Tuesday, March 20, 2012

21 jump Street -- Then & Now

Most of us can say we remember this series, which originally aired from April 12, 1987, to April 27, 1991 (four seasons). Or at least for our slightly younger ones, we remember it in rerun form which aired on FX from 1996-1998 and a hit as well. We also can recall a few if not all of its cast.

The most familiar member was the talented Johnny Depp (who doesn't know this man), but let's not forget the wonderful others, which was Holly Robinson, Peter DeLuise, Dustin Nguyen, Steven Williams, Michael DeLuise, Michael Bendetti and Frederic Forrest (A brief six episodes as Captain Jenko). Without them, there of course wouldn't be 21 Jump Street.

We also know that this series provided spark to Mr. Johnny Depp's acting career by making him a teen idol and from there to go on and star in films such as Edward Scissor hands, Sleepy Hollow and my personal favorite "Captain Jack Sparrow" from The Pirates of the Caribbean.

Now 21 years later (ironic huh?) from when this TV series originally went off air, we now find ourselves revisiting it in the form of a movie. With Channing Tatum and Jonah Hill playing roles in this light- hearted take on the TV series, they debuted at a whopping $35 million at the box office! (Way to go guys!)

Now not to down play the great acting from Mr. Tatum and Mr. Hill (we did love Dear John and Moneyball) but one has to think if the success of the film could also be attributed to the cameo role of our wonderful Mr. Johnny Depp. The actor was happy to do so, but with a stipulation (I liked it). His fellow cast mate Peter Deluise would appear as well.

And then there was another ... Mr. Depp also requested...want to know? Well I won't be the spoiler, so I've included the link and leave it up to you...:0)


All in all, it is congratulations to all for a wonderful series and now a wonderful movie. We thank Mr. Depp and Mr. Deluise for their cameos and it seems a full round of appluase to both Mr. Tatum and Mr. Hill for their fine performances.

A review of the movie by Centerfolds & Empty Screens-  http://bit.ly/zpIKRk

 Wanna read some 10 fun facts about the original?  http://bit.ly/AnRpAN

Thanks for stopping by and Happy Reading!

Wednesday, March 7, 2012

A.D. Duling Presents A Guest Post By Brian Holers, Author of Doxology

Here’s an author’s view on writing and publishing.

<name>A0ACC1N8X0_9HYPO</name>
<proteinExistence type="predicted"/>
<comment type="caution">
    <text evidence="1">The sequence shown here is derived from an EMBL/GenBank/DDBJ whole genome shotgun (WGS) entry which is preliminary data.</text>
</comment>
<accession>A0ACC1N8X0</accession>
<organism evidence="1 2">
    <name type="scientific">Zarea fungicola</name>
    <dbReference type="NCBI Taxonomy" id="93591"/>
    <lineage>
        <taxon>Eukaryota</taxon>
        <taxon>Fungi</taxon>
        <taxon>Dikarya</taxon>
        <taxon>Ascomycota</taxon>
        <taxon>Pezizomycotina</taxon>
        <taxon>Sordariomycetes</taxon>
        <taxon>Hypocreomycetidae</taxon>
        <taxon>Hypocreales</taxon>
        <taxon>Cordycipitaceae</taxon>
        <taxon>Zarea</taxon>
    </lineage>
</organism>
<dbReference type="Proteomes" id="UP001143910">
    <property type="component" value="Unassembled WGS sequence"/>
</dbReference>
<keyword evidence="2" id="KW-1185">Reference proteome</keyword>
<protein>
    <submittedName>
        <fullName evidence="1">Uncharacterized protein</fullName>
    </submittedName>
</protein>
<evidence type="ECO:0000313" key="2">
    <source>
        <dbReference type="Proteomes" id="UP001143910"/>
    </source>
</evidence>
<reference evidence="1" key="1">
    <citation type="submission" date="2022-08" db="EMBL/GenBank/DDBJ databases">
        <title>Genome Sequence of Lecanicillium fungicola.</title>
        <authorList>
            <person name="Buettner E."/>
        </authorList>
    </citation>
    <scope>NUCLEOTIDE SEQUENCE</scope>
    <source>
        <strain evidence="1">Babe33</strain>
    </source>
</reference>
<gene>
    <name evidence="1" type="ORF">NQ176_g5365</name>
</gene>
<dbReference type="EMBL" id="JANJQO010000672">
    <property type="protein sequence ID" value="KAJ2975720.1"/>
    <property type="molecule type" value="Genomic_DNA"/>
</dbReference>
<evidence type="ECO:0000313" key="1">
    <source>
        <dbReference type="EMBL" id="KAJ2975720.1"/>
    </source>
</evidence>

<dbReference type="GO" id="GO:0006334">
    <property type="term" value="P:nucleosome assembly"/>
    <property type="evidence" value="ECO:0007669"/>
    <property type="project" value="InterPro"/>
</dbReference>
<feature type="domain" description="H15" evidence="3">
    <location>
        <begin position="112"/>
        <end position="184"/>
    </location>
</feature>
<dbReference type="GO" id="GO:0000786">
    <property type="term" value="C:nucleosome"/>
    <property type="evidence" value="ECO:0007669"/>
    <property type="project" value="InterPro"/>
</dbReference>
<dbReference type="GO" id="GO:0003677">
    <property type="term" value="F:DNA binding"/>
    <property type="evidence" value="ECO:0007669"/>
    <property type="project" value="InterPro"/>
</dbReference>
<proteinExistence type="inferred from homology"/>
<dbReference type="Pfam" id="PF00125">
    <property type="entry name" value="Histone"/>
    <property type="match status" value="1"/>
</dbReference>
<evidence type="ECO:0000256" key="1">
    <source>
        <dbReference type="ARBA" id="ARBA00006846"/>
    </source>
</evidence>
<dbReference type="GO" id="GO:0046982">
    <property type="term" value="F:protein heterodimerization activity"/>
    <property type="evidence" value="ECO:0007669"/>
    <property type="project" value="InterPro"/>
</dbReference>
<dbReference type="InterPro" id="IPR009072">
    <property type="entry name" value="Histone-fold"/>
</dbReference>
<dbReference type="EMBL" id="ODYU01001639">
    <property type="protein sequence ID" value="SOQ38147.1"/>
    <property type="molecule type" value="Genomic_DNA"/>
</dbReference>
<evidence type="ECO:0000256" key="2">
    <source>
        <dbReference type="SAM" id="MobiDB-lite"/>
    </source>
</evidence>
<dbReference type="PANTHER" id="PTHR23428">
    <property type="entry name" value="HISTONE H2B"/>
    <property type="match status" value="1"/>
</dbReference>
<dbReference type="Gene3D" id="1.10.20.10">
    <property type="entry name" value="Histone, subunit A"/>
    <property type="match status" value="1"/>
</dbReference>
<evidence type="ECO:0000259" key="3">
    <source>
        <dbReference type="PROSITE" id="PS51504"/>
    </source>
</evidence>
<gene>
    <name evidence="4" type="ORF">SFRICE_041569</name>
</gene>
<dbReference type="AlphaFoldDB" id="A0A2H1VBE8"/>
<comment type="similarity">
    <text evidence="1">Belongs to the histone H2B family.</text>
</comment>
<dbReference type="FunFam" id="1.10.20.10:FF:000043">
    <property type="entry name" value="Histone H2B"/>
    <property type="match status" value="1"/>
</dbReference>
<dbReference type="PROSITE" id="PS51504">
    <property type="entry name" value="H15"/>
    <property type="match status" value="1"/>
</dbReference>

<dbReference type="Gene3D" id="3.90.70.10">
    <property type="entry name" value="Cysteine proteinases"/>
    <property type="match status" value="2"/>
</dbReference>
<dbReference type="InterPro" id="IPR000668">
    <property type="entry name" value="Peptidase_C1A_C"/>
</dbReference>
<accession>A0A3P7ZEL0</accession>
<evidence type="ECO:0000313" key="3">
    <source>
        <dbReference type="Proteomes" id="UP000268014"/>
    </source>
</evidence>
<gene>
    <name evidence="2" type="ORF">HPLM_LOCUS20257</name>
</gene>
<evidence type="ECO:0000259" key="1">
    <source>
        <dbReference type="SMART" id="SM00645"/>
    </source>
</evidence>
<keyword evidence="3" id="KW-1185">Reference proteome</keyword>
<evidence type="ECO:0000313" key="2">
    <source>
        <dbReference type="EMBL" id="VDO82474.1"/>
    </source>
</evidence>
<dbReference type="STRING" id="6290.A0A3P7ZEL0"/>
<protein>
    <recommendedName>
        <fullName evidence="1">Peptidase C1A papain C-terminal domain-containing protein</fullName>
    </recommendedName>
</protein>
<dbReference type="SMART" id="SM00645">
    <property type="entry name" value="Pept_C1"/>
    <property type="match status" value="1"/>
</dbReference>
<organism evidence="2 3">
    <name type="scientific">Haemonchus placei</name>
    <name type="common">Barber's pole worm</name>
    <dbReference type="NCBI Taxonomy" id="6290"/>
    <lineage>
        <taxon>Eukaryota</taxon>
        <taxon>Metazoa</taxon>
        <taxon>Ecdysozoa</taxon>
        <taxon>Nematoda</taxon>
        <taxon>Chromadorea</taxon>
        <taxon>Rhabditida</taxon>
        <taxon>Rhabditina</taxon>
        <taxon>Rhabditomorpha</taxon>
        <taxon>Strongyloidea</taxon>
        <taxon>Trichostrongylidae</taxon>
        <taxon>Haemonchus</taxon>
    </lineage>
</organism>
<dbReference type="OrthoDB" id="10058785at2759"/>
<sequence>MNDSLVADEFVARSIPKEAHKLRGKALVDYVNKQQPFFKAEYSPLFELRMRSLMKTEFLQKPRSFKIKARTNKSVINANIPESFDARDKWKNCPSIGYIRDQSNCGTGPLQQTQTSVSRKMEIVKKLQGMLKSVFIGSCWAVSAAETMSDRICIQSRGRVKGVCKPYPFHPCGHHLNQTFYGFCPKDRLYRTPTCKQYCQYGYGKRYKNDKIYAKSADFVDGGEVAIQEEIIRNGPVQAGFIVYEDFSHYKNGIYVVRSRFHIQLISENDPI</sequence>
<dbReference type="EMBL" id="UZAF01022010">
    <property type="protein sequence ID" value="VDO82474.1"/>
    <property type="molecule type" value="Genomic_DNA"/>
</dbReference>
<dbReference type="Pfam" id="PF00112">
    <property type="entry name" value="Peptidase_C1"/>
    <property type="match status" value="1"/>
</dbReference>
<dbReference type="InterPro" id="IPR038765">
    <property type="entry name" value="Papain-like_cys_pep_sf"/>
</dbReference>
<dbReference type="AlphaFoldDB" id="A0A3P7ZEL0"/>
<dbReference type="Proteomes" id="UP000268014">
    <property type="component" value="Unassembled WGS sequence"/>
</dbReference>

Please enjoy this guest post by Brian Holers, author of the literary novel, Doxology. Then read on to learn how you can win huge prizes as part of this blog tour, including $450 in Amazon gift cards, a Kindle Fire, and 5 autographed copies of the book.

Not just for Christians

One of the beauties of self-publishing is that the gatekeeper has been fired. In this new world of books made possible by the Internet, no one is left to guard the door. To tell the reader what is what. This state of affairs may introduce an element of confusion for dogmatic readers, but the good news is, new breeds of literature are being created.
Self-publishing allows literature to cross over in new ways. Traditional Christian fiction publishers, for instance, disallow most references to sex, and even the most juvenile profanity. Self-publishing changes this. Not to suggest a writer should ever debase a genre—as writers we are obliged to choose our words carefully. But the old Christian books kept many readers away. “I’m not going to read that. That’s Christian. It’s boring.” Still, nearly every Christian I know periodically swears, fights, and even becomes amorous from time to time. Christians like good stories too, with depth of character, excitement, whimsy, action. The success of a book like The Shack shows the need for stories of real people dealing with real problems, in a faith-based context. It doesn’t even have to be good literature.
As humans, we all look for answers. Stories are stories. Conflict builds to crisis, which leads to a form of resolution. Sure, some people never doubt their faiths, even in the face of horrible tragedy. Others do. Some never ascribed to a faith in the first place, and instead spend their days casting about for a context to this condition we call humanness. The problem with much traditional Christian literature is this; when a character is pushed to a crisis, and the only change we read is “he fell on his knees, then and there, and accepted Jesus into his heart,” that incident may describe a beautiful sentiment, and may have value to a real person in real life, but as a reader, it doesn’t tell me anything. A reader wants details. He wants to see the sweat break out. She wants to hear the thoughts and words that accompany the character’s condition. Literature is literature. We want to see development. We want to get inside the characters. We want to get to know them. That’s why we care. Regardless of the genre label put on the book.